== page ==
It seems that dinosaurs suffered from arthritis too. Image Credit: Heinrich Harder
In a world first, scientists have identified a duck-billed dinosaur with clear signs of septic arthritis.
It's a disease most commonly associated with old age in humans, but as this new discovery shows, even the dinosaurs were not immune to inflammation of the joints.
Evidence of the condition was found in a hadrosaur - a duck-billed dinosaur which lived 70 million years ago. A detailed x-ray analysis of the creature's bones revealed that it had been enduring a particularly nasty form of the disease that has also been known to affect birds and crocodiles.
Osteomyelitis, an infection of the bone, was ruled out based on a micro-tomography scan which revealed that the creature's elbow joints were fused and covered in bony growths.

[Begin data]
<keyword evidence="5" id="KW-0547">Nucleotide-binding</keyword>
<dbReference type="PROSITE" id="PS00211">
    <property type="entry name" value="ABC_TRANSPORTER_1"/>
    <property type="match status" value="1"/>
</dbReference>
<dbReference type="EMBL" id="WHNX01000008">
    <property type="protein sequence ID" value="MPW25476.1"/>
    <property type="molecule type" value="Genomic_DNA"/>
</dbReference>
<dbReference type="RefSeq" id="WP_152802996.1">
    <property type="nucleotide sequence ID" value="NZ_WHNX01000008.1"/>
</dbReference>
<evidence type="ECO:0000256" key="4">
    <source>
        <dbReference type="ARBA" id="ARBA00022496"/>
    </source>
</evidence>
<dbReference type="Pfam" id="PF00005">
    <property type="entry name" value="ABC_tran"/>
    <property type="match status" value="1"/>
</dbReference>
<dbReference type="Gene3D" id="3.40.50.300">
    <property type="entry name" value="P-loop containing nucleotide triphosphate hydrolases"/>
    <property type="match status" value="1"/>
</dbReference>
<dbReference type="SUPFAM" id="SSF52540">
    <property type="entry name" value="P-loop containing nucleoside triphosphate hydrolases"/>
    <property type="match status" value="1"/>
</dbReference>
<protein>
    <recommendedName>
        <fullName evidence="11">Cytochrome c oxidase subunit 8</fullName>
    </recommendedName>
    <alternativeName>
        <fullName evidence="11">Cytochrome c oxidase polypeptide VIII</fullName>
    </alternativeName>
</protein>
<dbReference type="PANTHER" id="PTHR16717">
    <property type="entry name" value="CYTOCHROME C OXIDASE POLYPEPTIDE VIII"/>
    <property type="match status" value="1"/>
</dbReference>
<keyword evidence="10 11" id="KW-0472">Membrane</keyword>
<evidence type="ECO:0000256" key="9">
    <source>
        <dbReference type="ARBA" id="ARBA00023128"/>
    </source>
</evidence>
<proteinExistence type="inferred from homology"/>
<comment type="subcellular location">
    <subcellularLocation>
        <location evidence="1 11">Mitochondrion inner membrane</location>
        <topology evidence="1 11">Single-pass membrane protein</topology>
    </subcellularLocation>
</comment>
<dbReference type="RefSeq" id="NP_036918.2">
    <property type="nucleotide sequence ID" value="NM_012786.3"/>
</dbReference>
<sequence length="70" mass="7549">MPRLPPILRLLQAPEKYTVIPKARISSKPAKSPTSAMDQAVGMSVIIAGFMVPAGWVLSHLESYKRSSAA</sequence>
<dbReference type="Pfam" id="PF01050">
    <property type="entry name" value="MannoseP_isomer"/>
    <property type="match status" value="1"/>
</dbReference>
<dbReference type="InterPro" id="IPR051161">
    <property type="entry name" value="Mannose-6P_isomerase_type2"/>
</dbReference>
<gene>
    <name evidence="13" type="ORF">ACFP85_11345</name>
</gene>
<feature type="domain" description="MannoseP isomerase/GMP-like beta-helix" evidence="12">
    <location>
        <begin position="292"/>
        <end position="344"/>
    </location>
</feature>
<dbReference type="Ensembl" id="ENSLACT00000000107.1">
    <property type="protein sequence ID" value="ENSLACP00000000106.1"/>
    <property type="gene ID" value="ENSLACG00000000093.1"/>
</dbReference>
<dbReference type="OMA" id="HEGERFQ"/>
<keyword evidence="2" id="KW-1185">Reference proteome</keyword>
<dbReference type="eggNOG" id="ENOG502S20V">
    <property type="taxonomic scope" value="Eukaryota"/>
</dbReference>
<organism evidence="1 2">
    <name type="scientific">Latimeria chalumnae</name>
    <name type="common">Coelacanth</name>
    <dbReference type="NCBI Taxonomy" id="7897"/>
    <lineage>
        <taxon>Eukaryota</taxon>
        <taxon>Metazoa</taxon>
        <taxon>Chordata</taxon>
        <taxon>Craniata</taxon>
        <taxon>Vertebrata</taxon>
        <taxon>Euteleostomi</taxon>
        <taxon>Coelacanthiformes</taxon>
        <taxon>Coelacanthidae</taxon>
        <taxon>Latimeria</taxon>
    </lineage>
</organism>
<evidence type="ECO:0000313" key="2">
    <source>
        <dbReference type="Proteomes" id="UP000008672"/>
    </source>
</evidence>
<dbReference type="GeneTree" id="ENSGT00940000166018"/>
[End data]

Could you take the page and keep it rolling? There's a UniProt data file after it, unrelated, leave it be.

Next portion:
"To the best of our knowledge, this is the first recorded account of septic arthritis in dinosaurs," wrote study team leader Jennifer Anne from the University of Manchester.
"The severity of the pathology suggests the animal suffered with this condition for some time."
Source: New Scientist | Comments (2)
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